Aug. 20, 1997
Terps' practices as simple as 1-2-3
By Paul McMullen, Baltimore SUN
COLLEGE PARK, Md. - Hot dogs, apple pie and two-a-days. When it comes to American traditions, two sessions a day during preseason practice are woven into football's fabric. For at least two weeks, coaches drill their teams in the morning for as long as 2 1/2 hours, feed and send them off for a long summer's nap, then send them back to the field and do it again in the afternoon or evening.
Maryland's veterans were familiar with that rhythm, but first-year coach Ron Vanderlinden has introduced them to the joys of three-a-days. It's not as if Vanderlinden is pushing his players beyond normal limits. Fact is, the Terps might actually be spending less time on the field than they have in the past.
"Look at your normal time period in two-a-days," Vanderlinden said. "You'll practice up to 2 1/2 hours. Do that twice a day, and it comes out to five hours. Our sessions are done in 90 minutes, sometimes less."
The break between the first and second sessions is little more than an hour, what Vanderlinden calls "just a little more than a long halftime." He's already got the players out on the practice field. Why not just keep them there?
"I like the three-a-days because you're not out there for 2 1/2 hours in the heat," said defensive tackle Johnnie Hicks, a fifth-year senior from Harrisburg, Pa. "You know what it can get like around here in August. You get overloaded. It's easy to cramp up and lose your focus. When that happens, you're not going to be as productive.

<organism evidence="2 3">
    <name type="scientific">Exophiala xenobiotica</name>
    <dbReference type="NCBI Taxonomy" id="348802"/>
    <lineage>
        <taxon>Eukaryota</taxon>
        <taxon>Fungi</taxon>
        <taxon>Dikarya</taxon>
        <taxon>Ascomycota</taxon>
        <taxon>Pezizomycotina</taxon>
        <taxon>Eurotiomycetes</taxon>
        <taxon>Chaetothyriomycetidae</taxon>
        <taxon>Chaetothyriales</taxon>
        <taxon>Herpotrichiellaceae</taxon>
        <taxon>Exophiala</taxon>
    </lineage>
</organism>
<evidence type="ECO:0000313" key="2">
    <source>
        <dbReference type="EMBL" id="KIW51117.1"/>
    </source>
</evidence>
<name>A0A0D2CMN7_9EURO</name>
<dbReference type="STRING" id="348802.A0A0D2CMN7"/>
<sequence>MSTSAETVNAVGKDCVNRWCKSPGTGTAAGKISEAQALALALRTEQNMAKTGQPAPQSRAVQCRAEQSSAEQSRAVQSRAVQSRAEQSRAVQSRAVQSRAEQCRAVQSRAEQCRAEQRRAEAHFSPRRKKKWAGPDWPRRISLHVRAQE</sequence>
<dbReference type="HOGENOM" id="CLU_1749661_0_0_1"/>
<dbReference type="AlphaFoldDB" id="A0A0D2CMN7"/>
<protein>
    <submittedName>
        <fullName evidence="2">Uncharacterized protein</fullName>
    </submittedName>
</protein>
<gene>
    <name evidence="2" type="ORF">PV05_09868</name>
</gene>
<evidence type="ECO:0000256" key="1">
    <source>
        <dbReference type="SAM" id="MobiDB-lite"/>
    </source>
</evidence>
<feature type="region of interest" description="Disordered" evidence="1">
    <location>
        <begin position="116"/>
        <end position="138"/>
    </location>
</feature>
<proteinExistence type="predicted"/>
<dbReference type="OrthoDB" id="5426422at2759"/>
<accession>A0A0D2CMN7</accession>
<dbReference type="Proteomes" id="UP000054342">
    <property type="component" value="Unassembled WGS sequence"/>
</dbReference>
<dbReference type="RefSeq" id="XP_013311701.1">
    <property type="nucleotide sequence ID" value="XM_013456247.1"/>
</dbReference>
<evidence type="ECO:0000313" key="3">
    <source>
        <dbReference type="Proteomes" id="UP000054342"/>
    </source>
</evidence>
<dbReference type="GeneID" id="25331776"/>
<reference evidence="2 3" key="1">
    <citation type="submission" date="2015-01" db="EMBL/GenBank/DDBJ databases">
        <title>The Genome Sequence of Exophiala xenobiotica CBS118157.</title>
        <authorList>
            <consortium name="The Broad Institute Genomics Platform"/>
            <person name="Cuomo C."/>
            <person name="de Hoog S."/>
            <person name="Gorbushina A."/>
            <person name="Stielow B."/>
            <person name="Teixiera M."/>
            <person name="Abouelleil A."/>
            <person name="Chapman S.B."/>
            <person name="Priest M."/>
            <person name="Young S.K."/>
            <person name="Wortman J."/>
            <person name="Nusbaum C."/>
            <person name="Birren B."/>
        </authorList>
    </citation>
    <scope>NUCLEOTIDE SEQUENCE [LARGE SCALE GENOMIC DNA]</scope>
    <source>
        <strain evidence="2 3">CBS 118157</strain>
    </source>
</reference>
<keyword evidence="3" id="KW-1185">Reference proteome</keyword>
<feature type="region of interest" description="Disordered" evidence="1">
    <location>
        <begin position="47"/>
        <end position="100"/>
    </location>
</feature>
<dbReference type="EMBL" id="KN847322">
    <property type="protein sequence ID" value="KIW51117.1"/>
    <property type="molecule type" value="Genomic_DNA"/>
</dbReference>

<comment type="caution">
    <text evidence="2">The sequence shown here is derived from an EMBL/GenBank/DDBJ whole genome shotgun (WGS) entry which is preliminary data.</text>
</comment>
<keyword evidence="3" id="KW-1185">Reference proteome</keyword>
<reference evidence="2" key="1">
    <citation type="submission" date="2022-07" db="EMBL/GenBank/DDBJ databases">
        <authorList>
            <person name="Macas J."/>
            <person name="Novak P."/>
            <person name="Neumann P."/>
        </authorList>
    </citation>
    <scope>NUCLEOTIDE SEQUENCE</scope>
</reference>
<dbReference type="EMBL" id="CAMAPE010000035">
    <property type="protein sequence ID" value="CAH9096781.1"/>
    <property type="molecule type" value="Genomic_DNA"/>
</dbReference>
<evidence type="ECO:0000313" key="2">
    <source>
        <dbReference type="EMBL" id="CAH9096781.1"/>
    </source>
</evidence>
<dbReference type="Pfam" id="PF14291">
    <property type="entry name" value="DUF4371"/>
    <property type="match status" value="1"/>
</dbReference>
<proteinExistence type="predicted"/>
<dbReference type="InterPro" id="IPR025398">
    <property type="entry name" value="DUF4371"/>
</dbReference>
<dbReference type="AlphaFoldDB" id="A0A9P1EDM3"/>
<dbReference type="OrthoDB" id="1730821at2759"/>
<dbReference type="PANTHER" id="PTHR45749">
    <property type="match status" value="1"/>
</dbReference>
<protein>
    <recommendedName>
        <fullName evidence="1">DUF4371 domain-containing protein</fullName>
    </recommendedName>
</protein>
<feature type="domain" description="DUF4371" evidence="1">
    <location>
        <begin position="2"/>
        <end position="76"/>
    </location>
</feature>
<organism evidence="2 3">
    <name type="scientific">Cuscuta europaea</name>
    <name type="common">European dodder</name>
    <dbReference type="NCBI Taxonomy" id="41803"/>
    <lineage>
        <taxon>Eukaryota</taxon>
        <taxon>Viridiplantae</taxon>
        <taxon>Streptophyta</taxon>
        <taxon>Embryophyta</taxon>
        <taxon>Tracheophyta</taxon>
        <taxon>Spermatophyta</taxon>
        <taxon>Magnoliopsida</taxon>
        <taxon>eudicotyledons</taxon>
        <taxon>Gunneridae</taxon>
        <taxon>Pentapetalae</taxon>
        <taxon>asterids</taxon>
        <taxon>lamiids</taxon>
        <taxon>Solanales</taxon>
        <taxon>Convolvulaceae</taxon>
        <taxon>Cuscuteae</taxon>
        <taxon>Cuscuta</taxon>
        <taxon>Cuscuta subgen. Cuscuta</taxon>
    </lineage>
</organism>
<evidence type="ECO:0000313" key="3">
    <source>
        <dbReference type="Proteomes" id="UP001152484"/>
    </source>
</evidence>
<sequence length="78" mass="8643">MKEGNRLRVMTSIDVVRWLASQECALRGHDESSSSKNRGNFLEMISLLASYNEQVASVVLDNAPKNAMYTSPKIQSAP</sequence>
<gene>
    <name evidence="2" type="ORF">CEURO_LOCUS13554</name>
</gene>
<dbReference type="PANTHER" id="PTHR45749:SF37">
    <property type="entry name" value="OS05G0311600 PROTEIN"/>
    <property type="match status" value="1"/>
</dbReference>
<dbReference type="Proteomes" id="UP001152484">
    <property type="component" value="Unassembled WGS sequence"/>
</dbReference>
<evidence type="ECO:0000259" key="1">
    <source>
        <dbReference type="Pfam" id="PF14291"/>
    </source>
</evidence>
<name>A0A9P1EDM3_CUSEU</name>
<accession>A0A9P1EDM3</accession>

"Another good thing is that there's a shorter break [than with two-a-days] before the last practice. When we used to have two-a-days, there were times when you would be away so long in the afternoon, you'd say, `I don't feel like going back down there.' "
Only a handful of college teams go with three-a-days.
John Cooper has done it for the past decade at Ohio State, but it isn't the only Big Ten school to use that format. Vanderlinden borrowed the concept from Northwestern, where he was assistant head coach for the previous five years.
Offensive coordinator Craig Johnson, who also came from Northwestern, is the only assistant familiar with three-a-days, and it was as big an adjustment for the staff as it was for the players.
"I've got a new offense, new players and a new format," said Mike Gundy, who coaches the wide receivers. "Whether it's two-a-days or three, it's always going to be tough for wide-outs. They're running so much, and when they cramp up, they're going to get tired."
As the day progresses, the focus shifts from the individual to the team. An offensive tackle will work on technique in the first session, refine his skills in seven-on-seven drills in the second, and deal with blitzing cornerbacks in a full scrimmage in the evening from 5 p.m. to 6: 30 p.m.
The break after the first practice gives the players enough time to put on fresh shorts, shirts and socks, get hydrated, snack on fruit, and put up their feet. After lunch, they've got all of two hours to rest. Before and after just about every activity, there are meetings.
"We meet before the first and third sessions," Vanderlinden said. "We lift weights after the third session, to let their appetite build back up. Then we meet again at 9 p.m. as a team. I discuss various team policies. There are numerous things to cover to bring the team dynamic together.
"Finally, they've got their free time. That's from 10 to 10: 45."